# Strategic Design of Robust Global Supply Chains: Two Case

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Strategic Design of Robust Global Supply Chains: Two Case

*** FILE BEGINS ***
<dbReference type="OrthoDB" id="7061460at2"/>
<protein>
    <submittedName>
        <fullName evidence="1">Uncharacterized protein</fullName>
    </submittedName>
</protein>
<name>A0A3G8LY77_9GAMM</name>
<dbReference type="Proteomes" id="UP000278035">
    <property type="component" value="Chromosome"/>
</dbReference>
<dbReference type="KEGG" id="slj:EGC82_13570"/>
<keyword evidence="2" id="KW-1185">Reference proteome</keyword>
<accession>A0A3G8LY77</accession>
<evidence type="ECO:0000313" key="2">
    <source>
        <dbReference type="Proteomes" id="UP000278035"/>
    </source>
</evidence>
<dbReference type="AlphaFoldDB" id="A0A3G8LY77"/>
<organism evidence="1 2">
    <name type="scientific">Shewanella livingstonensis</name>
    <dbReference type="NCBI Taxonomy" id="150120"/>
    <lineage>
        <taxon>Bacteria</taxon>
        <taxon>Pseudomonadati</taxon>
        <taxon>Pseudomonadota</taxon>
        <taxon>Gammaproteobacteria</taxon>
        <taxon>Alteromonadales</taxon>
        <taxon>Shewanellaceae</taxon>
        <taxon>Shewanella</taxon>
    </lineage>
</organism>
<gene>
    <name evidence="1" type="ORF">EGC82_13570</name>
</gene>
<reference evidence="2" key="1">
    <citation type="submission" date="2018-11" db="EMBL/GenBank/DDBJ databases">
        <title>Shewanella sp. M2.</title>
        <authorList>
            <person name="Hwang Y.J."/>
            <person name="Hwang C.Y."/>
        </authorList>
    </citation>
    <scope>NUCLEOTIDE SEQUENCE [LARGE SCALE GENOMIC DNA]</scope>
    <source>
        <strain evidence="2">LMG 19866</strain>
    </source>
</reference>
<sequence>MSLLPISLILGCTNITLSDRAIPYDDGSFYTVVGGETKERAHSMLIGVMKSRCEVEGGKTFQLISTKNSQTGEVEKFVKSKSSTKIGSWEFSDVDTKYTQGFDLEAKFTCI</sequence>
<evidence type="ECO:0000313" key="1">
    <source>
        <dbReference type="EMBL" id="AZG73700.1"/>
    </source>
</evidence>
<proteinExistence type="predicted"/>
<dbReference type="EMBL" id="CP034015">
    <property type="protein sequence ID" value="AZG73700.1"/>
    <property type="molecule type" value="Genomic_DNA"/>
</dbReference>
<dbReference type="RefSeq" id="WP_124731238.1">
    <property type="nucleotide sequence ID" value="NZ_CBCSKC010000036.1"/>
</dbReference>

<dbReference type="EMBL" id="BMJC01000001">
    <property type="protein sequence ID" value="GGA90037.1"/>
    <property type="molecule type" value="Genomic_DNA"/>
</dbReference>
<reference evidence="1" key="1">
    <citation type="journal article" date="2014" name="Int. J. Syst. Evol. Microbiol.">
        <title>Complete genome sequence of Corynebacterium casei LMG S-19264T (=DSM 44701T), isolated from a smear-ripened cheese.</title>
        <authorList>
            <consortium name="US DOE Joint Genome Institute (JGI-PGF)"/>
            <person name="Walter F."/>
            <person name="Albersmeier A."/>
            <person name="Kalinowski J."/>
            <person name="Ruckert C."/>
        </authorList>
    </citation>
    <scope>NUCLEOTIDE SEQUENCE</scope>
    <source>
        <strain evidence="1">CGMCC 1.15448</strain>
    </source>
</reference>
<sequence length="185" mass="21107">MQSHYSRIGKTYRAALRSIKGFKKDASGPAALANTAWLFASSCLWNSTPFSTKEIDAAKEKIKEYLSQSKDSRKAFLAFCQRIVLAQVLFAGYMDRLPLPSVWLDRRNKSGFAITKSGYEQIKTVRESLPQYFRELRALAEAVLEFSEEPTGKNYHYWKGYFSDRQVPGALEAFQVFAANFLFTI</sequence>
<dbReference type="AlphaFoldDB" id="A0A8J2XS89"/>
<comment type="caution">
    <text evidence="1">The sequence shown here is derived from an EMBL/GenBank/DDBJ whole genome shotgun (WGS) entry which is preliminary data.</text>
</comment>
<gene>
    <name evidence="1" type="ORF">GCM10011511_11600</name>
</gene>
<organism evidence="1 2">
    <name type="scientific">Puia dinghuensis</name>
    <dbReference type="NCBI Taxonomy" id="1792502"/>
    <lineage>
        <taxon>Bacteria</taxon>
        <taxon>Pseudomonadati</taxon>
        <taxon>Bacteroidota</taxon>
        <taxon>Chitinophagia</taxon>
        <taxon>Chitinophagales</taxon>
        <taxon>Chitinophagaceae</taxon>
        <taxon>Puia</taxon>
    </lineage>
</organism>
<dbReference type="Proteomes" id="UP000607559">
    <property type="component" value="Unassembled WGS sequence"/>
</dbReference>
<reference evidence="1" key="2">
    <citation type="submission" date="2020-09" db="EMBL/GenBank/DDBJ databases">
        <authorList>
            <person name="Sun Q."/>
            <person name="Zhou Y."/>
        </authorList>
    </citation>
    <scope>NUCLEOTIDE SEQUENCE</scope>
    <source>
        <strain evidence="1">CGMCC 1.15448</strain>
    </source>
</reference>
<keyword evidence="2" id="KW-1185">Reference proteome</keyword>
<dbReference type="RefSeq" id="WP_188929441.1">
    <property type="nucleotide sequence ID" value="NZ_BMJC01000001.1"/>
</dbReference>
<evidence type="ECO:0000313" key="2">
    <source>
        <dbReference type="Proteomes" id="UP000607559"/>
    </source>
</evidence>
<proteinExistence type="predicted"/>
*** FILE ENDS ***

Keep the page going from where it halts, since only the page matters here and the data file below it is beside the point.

Strategic Design of Robust Global Supply Chains: Two Case Studies from the Paper Industry TAPPI 2004 Conference Atlanta 02-Sep-2004 Strategic Design of Robust Global Supply Chains: Two Case Studies from the Paper Industry T. Santoso, M. Goetschalckx, S. Ahmed, A. Shapiro Abstract To remain competitive in today's competitive global economy, corporations must constantly improve their global logistics strategy, modify their supply chain configuration, and update their tactical production and distribution planning to respond to changing economic and market conditions. Capital budgeting decisions have to be made long before all the relevant data are known with certainty. Evaluation of the capital investments and supply chain configurations has to be consistent with generally accepted accounting principles and financial reporting, incorporate global trade and taxation laws and regulations, and be compatible with the risk preferences of the corporation. To make these difficult strategic decisions in a timely manner, decision makers no longer can rely exclusively on qualitative reasoning but must use a quantitative, optimization-based design methodology. The combination of modeling and solution methodology provides for the first time a scientific method to evaluate the financial tradeoff between additional investment cost and more stable operational costs when configuring industrial global supply chains. In this presentation the characteristics of global supply chains of manufacturing companies will be reviewed. The advantages and disadvantages of using strategic modeling tools to assist decision making in supply chain configuration projects will identified. Special emphasis will be placed on configuring robust supply chains that perform well under changing conditions. Finally, lessons learned from several supply chain design projects for companies in the paper industry will be discussed. T. Santoso, M. Goetschalckx, S. Ahmed, A. Shapiro Page 1 of 16 Strategic Design of Robust Global Supply Chains: Two Case Studies from the Paper Industry TAPPI 2004 Conference Atlanta 02-Sep-2004 1. Introduction In recent years a growing number of corporations have started to realize the importance of analyzing and designing their corporate supply chain in an integrated and systematic manner. The objective of strategic supply chain design is to configure the supply chain and plan the logistics operations so that the best tradeoff is found between the strategic investment costs and the net revenue of the corporation. The strategic investment costs involve the costs of building or establishing facilities, which determine the overall configuration of the supply chain. The net revenue is equal to the difference between the revenue and operational costs, which consist of purchasing, production, and distribution costs. The facilities that make up the strategic configuration of the supply chain may have a useful life of ten years or more, while the revenue and operational costs are typically determined on an annual basis. Because of its widespread application and significant financial impact, the strategic supply chain design problem has received a significant amount of attention in the research literature since the work by Geoffrion and Graves (1974) on multi-commodity distribution network design. Geoffrion and Powers (1995) provided a comprehensive review and evaluation of research. Since that time, researchers have extended the models to incorporate more comprehensive cost models, global considerations such as duties, tariffs, and taxes, and the impact of data uncertainty. In the current competitive global economy, corporations are interested in a decision support methodology that allows them to design a supply chain that provides the best tradeoff between strategic and operational financial performance based on the corporate risk preferences. The supply chain not only should be efficient for the expected economic conditions but also have robust performance in future unanticipated environments. Section 2 of this paper provides the relevant details of two comprehensive models based on case studies in the pulp and paper industry. Section 3 details the computational experience for two industrial case studies, one focusing on a domestic supply chain and one dealing with a global supply chain. Various solution approaches and acceleration techniques are compared with respect to their computational efficiency. This section also reports on the robustness of solutions to the stochastic models. Finally, Section 4 provides conclusions and directions for further research. T. Santoso, M. Goetschalckx, S. Ahmed, A. Shapiro Page 2 of 16 Strategic Design of Robust Global Supply Chains: Two Case Studies from the Paper Industry TAPPI 2004 Conference Atlanta 02-Sep-2004 2. Stochastic Strategic Supply Chain Design Models While there exists a large variety of decision support models and corresponding solution algorithms for the strategic design of supply chains, there does not appear to exist a model and solution algorithm that is comprehensive, compatible with corporate financial reporting, includes global factors, and incorporates more than customer demand as stochastic parameters, and that can be solved in a reasonable amount of computation time for industrial-sized problems. In the next section we will develop two new models: one for the minimization of the operational costs and for the maximization of the net cash flow of a corporation. In this section two models for the stochastic strategic design of supply chains are presented. The first model focuses on the minimization of the before-tax costs in a single country assuming that customer demand has to be satisfied. It will be referred to as the domestic model or DSSSCDP (Domestic Stochastic Strategic Supply Chain Design Problem). The second model focuses on the maximization of the after-tax net cash flow (NCF) of a global corporation operating in multiple countries. In this case the customer demands are upper bounds on the amount of goods that can be sold to the customers. This model will be referred to as the global model or GSSSCDP (Global Stochastic Strategic Supply Chain Design Problem). Domestic Model (DSSSCDP) The domestic model is an extension of the model presented in Dogan and Goetschalckx (1996) through the inclusion of scenarios and similar to other models in the literature. The supply chain has multiple echelons between the suppliers and the customers. The supply chain of the industrial case study has two manufacturing stages for the production of cardboard packages used in breweries and soft drink bottling plants, which are the external customers. Only the single peak period is considered, ignoring the seasonality patterns in the customer demands. The first stage binary variables correspond to the opening or closing of facilities (major variables) and the installation of the number and different types of manufacturing lines or machines in the facilities (minor variables). The continuous recourse variables correspond to the production and transportation material flows in the supply chain. All customer demands must be fully satisfied, so the cost minimization model is equivalent to the profit maximization model. Raw materials and intermediate products quantities, requirements, and costs are modeled in function of finished T. Santoso, M. Goetschalckx, S. Ahmed, A. Shapiro Page 3 of 16 Strategic Design of Robust Global Supply Chains: Two Case Studies from the Paper Industry TAPPI 2004 Conference Atlanta 02-Sep-2004 products delivered to the customers, so only finished products flowing through the supply chain. All costs are expressed in function of a single currency. The fixed costs for the establishment of facilities and machines correspond to the annualized equivalent before-tax costs. All transportation and production costs are linear functions of the quantities produced or transported. Each machine has a single resource capacity expressed in production hours and the various products have different resource consumption rates on the different machines expressed in hours per ton. A subset of the transportation channels has capacity restrictions, which are binding for the optimal solution. To model the stochastic nature of the real-world deterministic data we assumed that customer demands and production and transportation capacities are uncertain with continuous lognormal probability distributions. The mean of the distributions equaled the deterministic mean and the standard deviations were set to certain fractions of the mean to model different degrees of uncertainty. The supply chain topology with all possible center locations and transportation channels for the domestic and global problem are presented in Figures 1 and 2, respectively. The main characteristics of these two networks are presented in Table 1. Figure 1. Domestic Supply Chain Topology and Possible Components T. Santoso, M. Goetschalckx, S. Ahmed, A. Shapiro Page 4 of 16 Strategic Design of Robust Global Supply Chains: Two Case Studies from the Paper Industry TAPPI 2004 Conference Atlanta 02-Sep-2004 Table 1. Domestic and Global Characteristics Supply Chain Components Product families Raw materials Intermediate materials Finished products Total Facilities Internal suppliers Manufacturing plants Machines Finishing facilities Finishing machines Warehouses Customers Transporation channels Countries Planning periods Domestic Global 13 29 13 8 8 142 87 2 6 8 8 28 10 9 10 93 36 2 17 238 17 1559 239 1 7 1 1 Global Model (GSSSCDP) The global model is an extension of the model presented in Vidal and Goetschalckx (2001) through the inclusion of scenarios, but the transfer prices, transportation cost allocations, and duties and other international commercial terms (INCOTERMS) are constant parameters. The supply chain has two manufacturing stages for the production of consumer paper tissues. The customers are the regional wholesale distribution centers for the products in various countries in South America. The model considers a single time period. As in the domestic cast, the first stage binary variables correspond to the opening or closing of facilities (major variables) and the installation of the number and different types of manufacturing lines or machines in the facilities (minor variables). The continuous recourse variables correspond to the production and transportation material flows in the supply chain. The finished products have a two-stage bill of materials (BOM) and there are different production cost rates and conversion ratios for converting a source product to an output product on a particular machine in a particular facility. Scrap products are not included in the model. There are possible facilities and customers in seven different countries and all costs are converted to a single currency of the global corporation. The customer demand is an upper bound on the amount of products that can be sold to respective customers. The objective is the maximization of the worldwide after-tax net cash flow (NCF) of the corporation. It is assumed that the local subsidiaries in each country have T. Santoso, M. Goetschalckx, S. Ahmed, A. Shapiro Page 5 of 16 Strategic Design of Robust Global Supply Chains: Two Case Studies from the Paper Industry TAPPI 2004 Conference Atlanta 02-Sep-2004 sufficiently large and profitable operations so that they are subject to constant country-dependent marginal tax rates. In addition, the subsidiary in each country has a positive lower bound constraint on their NCF, which implies that losses and negative tax credits are not allowed in any country. The NCF is computed according to the Generally Accepted Accounting Principles (GAAP) and consistent with corporate financial reporting. Figure 2. Global Supply Chain Topology and Possible Components It is commonly accepted that increasing the number of scenarios in the DEP increases the robustness of the solution, but at significant increase in the computational burden. 3. Case Studies in the Pulp and Paper Industry The goal of the numerical experiment was to support four propositions: 1) the accelerated Benders decomposition scheme can solve industrial-sized problems with a large number of scenarios in a reasonable amount of computation time, while standard solution algorithms cannot; 2) the solutions generated by the SAA algorithm, based on multiple samples of the DEP each with many sampled scenarios, Pareto-dominate the solutions of the mean value problem; 3) the solutions to the DEP become increasingly robust with respect to the variability of the data with increasing number of scenarios in the DEP; and 4) the stochastic solutions based on the SAA method tend to establish more facilities and machines at a higher configuration cost but with a significantly reduced operational recourse cost compared to the MVP solution. T. Santoso, M. Goetschalckx, S. Ahmed, A. Shapiro Page 6 of 16 Strategic Design of Robust Global Supply Chains: Two Case Studies from the Paper Industry TAPPI 2004 Conference Atlanta 02-Sep-2004 Solving the mean value problem to optimality using a Pentium II 400 MHz computer and CPLEX 7.0 as the MIP solver required 42 seconds and 200 seconds for the domestic and global case, respectively. The computation times by a standard MIP procedure of a commercial solver (CPLEX MIP), by the standard Benders decomposition algorithm, and by the accelerated Benders decomposition algorithm for the domestic and global case in function of the number of scenarios in the DEP are shown in the next two figures. The global model requires significantly more computation time. For the domestic model, the standard MIP algorithm based on branchand-bound and linear programming relaxation is superior to the standard implementation Benders decomposition up to 60 scenarios. For the global case standard Benders decomposition becomes more efficient than the MIP algorithm for more than 15 scenarios. Both standard algorithms are strongly dominated by accelerated Benders, especially for large number of scenarios in the DEP. The time ratio is 7.9 for the domestic case and 60 scenarios and 50 for the global case and 20 scenarios. For the global case the accelerated Benders is the only algorithm that can solve the DEP in a reasonable amount of time for more than 20 scenarios. T. Santoso, M. Goetschalckx, S. Ahmed, A. Shapiro Page 7 of 16 Strategic Design of Robust Global Supply Chains: Two Case Studies from the Paper Industry TAPPI 2004 Conference Atlanta 02-Sep-2004 Figure 3. CPU Times for the Two Cases in Function of the Number of Scenarios in the DEP The number of recourse optimizations N’ to determine the mean and standard deviation of the objective function associated with a particular configuration was set equal to 1000. The values of the mean and standard deviation converge within less than 500 recourse optimizations. However to remain consistent all experiments were run with N’=1000. The solutions to the stochastic formulation were compared with the solution to the deterministic MVP in the classical risk analysis framework. Their characteristics are shown in the next figure. More detailed statistics are provided in the next table. T. Santoso, M. Goetschalckx, S. Ahmed, A. Shapiro Page 8 of 16 Strategic Design of Robust Global Supply Chains: Two Case Studies from the Paper Industry TAPPI 2004 Conference Atlanta 02-Sep-2004 Figure 4. Risk Analysis Graph for Domestic Configurations (N=5 or 60, N’=1000) T. Santoso, M. Goetschalckx, S. Ahmed, A. Shapiro Page 9 of 16 Strategic Design of Robust Global Supply Chains: Two Case Studies from the Paper Industry TAPPI 2004 Conference Atlanta 02-Sep-2004 Figure 5. Risk Analysis Graph for Global Configurations (N= 5 or 60, N’=1000) Table 2. Statistics for Various Solutions to the Domestic Problem (N’=1000) N=5 Avg. Max Min Range Std. D. MVP 116.2 173.7 96.8 76.9 14.3 S1 111.7 129.1 100.6 28.5 4.2 S2 112.1 127.9 100.8 27.1 4.2 N=20 Avg. Max Min Range Std. D. MVP 116.8 173.3 99.0 74.3 10.9 S1 111.0 122.6 100.4 22.2 3.4 T. Santoso, M. Goetschalckx, S. Ahmed, A. Shapiro S2 111.1 122.2 100.4 21.8 3.4 N=60 Avg. Max Min Range Std. D. MVP 115.9 162.5 98.6 64.0 9.8 S1 111.1 123.3 100.7 22.7 3.5 S2 111.1 123.3 100.7 22.7 3.5 Page 10 of 16 Strategic Design of Robust Global Supply Chains: Two Case Studies from the Paper Industry TAPPI 2004 Conference Atlanta 02-Sep-2004 Table 3. Statistics for Various Solutions to the Global Problem (N’=1000) N=5 MVP Avg. 51.0 Min 37.8 Max 64.9 Range 27.1 Std.D. 4.0 S1 53.9 38.5 69.2 30.6 4.3 S2 47.3 36.7 60.4 23.7 3.5 N=20 Avg. Min Max Range Std. D. MVP 51.0 35.2 64.3 29.0 4.0 S1 54.0 43.1 69.4 26.3 3.9 S2 32.3 23.7 44.0 20.3 3.0 N=60 Avg. Min Max Range Std. D. MVP 51.0 31.4 67.0 35.6 4.0 S1 54.1 46.5 68.1 21.5 3.8 S2 32.3 23.7 44.0 20.3 3.0 Note that S1 and S2 do not indicate the same configuration in problems with different number of scenarios in the DEP. S1 is always the configuration with the best expected value and S2 is always the configuration with the best (smallest) range. Three types of configurations can be identified. Following the classical risk analysis definitions, supply chain configurations are called efficient if they are not Pareto-dominated by any other configuration. A piecewise linear lower convex envelope of the sample solutions can be drawn to give an estimation of the efficiency frontier. This sample-based lower envelope will be denoted by SLE. Note that the sample solutions were generated by optimizing with respect to the mean value only. Configurations can be efficient even if they are not on this lower envelope. The corporation can then select a preferred configuration based on its risk tradeoffs from the efficient configurations. Both the figures and the tables show that the solution of the MVP is Pareto-dominated by the best solutions to the DEP, i.e., there exist solutions to the DEP that have both a better expected value and a lower variability (either standard deviation or range) than the MVP solution. To further investigate the robustness of solutions to the DEP the variability of the data was varied as indicated in the following table. Table 4. Coefficient of Variation (CV) Statistics of Problem Data Variability Problem Variability Customer Demand Other Parameters Coeff. Variation Coeff. Variation Low 15% 5% Medium 30% 10% High 40% 20% The following two graphs show the behavior of the range of the objective in the function of the data variability for the domestic and global case, respectively. Solution S2 with minimum range T. Santoso, M. Goetschalckx, S. Ahmed, A. Shapiro Page 11 of 16 Strategic Design of Robust Global Supply Chains: Two Case Studies from the Paper Industry TAPPI 2004 Conference Atlanta 02-Sep-2004 was selected from all the solutions generated by the SAA algorithm, which corresponds to a high value of α for the risk preference parameter of the corporation. Figure 6. Robustness Behavior of the Range of the Solution Objectives (N’=1000) For both cases, the MVP solution has larger range and the range grows faster than for the DEP solutions when the variability of the data increases. The mean values, worst-case objective, and the standard deviations of the solutions all show the same behavior. For the domestic case the DEP solution is slightly better and for the global case the DEP solution is significantly better when the number of scenarios increases from 20 to 60. Regardless of the number of scenarios, T. Santoso, M. Goetschalckx, S. Ahmed, A. Shapiro Page 12 of 16 Strategic Design of Robust Global Supply Chains: Two Case Studies from the Paper Industry TAPPI 2004 Conference Atlanta 02-Sep-2004 the DEP solutions are more resistant to variability in the data than the MVP solutions for both the domestic and global case. The corresponding robustness index is shown in the next table. Table 5. Robustness Index for Domestic and Global Configurations Domestic CV MVP N=20 N=60 5% 1.0 2.4 2.9 10% 1.0 3.4 3.4 20% 1.0 3.5 3.8 Global CV MVP N=20 N=60 5% 1.0 1.1 1.4 10% 1.0 1.4 1.4 20% 1.0 1.3 1.8 The supply chain configuration of the MVP solutions was also compared to the configuration of the DEP solutions. For both the domestic and the global case, the DEP solution uses almost always more machines than the MVP solution. The DEP solutions also establish the same number or more facilities than the MVP solutions. This implies that the fixed cost for the DEP solutions is higher than for the MVP solution. However, the corresponding additional capacity allows the supply chain to respond to larger customer demands without resorting to outsourcing from external suppliers. The fixed and operational costs of the MVP and the best DEP solutions are compared in the next table. Table 6. Fixed versus Operational Costs (N=20) Domestic Global MVP DEP MVP DEP Fixed Cost 3.8 4.7 11.6 13.9 Operational Cost 113.0 106.3 NCF without Fixed Cost 62.6 67.9 Total Cost or NCF 116.8 111.0 51.0 54.0 (M$/year) 4. Conclusions and Further Research In this paper two models for the strategic configuration of supply chains were developed. One model minimizes the before-tax operational cost; the second model maximizes the after-tax net cash flow of global corporation. The use of the net cash flow objective has not been previously reported in the literature but is consistent with international accounting practice. Both models incorporate explicitly the uncertainty of the model parameters through a two-stage stochastic T. Santoso, M. Goetschalckx, S. Ahmed, A. Shapiro Page 13 of 16 Strategic Design of Robust Global Supply Chains: Two Case Studies from the Paper Industry TAPPI 2004 Conference Atlanta 02-Sep-2004 formulation that matches the decision-making stages in a corporation and is compatible with corporate financial reports used by corporate executives. The resulting mixed-integer stochastic optimization problems cannot be solved with standard monolithic or decomposition algorithms for real-world sized problems. A solution algorithm was developed that combined the sampling-average approximation method with primal Benders decomposition and that allows for the first time the solution of industrial cases in a reasonable amount of computation time. Based on the two industrial case studies, the best solutions to the stochastic formulation Pareto dominate the solutions to the expected value problem, i.e. they have both better expected performance and a smaller range or standard deviation of performance. The configurations that are Pareto-dominant or efficient are candidates for selection by the corporation based on the risk preferences of the corporation. A robustness index is defined as the ratio of the range of configuration divided by the range of the mean value configuration. The robustness index of the stochastic solutions becomes larger when the variability of the data is greater. In the more complicated global supply chain configuration problem, the robustness index increases if more scenarios are included in the stochastic formulation. The preferred configuration should be selected from the set of efficient configurations based on multiple statistics such as the mean, standard deviation or range, skew and kurtosis and incorporating the risk preferences of the corporation. Fundamentally, the stochastic solutions create a supply chain configuration with more capacity and a higher fixed cost, which allows more cost efficient operations in response to the variable conditions in the second stage and the second-stage savings outweigh the increased fixed costs. The combination of the stochastic model and efficient solution procedure allows for the first time corporations to select a strategic supply chain configuration that is efficient (or Pareto-dominant) and that best matches their risk preferences. In many cases, this configuration will have larger capacity and be less fragile than the traditional mean value configuration. In the above numerical experiment, the efficiency frontier was approximated by the SLE, the lower envelope of the configurations found by optimizing with respect to the expected value only. An extension of this research is to determine the true efficiency frontier by optimizing with respect to a combination of mean and absolute deviation based on the risk parameter α. T. Santoso, M. Goetschalckx, S. Ahmed, A. Shapiro Page 14 of 16 Strategic Design of Robust Global Supply Chains: Two Case Studies from the Paper Industry TAPPI 2004 Conference Atlanta 02-Sep-2004 The above stochastic model and solution algorithm can be extended to the following two problems often faced by corporations in processing industries. Companies are interested in supply chain configurations that adapt to underlying growing or shrinking demand trends for products. This may imply establishing an additional machine in year three of a five year planning horizon. The models presented here can accommodate this type decisions by creating facilities and machines with the appropriate costs and capacities that vary over time. But this will increase the number of binary variables significantly. In many processing industries, such as chemicals, pharmaceuticals, paper, and film, there is a significant production downtime associated with the changeover setup between different products. This phenomenon is often called the (dis)economy of scope. In the cases studies described above this was incorporated in the average production rates based on an average product mix for the machine. The above models can be made significantly more realistic if setup times were explicitly modeled. This requires changing the modeling of the production quantity of a product from a continuous variable to general integer variables that count the number of production batches of various sizes for that product during a planning period. The resulting model will have integer variables in both the first and second stages of the stochastic programming model, which will significantly increase the computation time required to solve the recourse models. Acknowledgements This work has been funded in part by a grant from the Sloan Foundation to the Center for Paper Business and Industry Studies (CPBIS) at the Institute of Paper Science and Technology (IPST), and by the National Science Foundation under grants DMI-0099726 and DMI-0133943. References 1. Benders, J., (1962), "Partitioning Procedures for Solving Mixed-Variables Programming Problems," Numerische Mathematik, Vol. 4. 2. Dogan, K. and M. Goetschalckx, (1999), "A Primal Decomposition Method for the Integrated Design of Multi-Period Production-Distribution Systems," IIE Transactions, Vol. 31, No. 11, pp. 1027-1036. T. Santoso, M. Goetschalckx, S. Ahmed, A. Shapiro Page 15 of 16 Strategic Design of Robust Global Supply Chains: Two Case Studies from the Paper Industry TAPPI 2004 Conference Atlanta 02-Sep-2004 3. Geoffrion, A. M. and G. W. Graves, (1974), "Multicommodity distribution system design by Benders decomposition," Management Science, Vol. 20, No. 5, pp. 822-844. 4. Geoffrion, A. M. and R. F. Powers, (1995), “Twenty years of strategic distribution system design: an evolutionary perspective”, Interfaces, Vol. 25, No. 5, Sept.-Oct., pp. 105-128. 5. Goetschalckx, M., (2001), “Strategic Network Planning,” in Supply Chain Management and Advanced Planning, (2nd Edition), Stadtler H. and C. Kilger (Eds.), Springer, Heidelberg, Germany. T. Santoso, M. Goetschalckx, S. Ahmed, A. Shapiro Page 16 of 16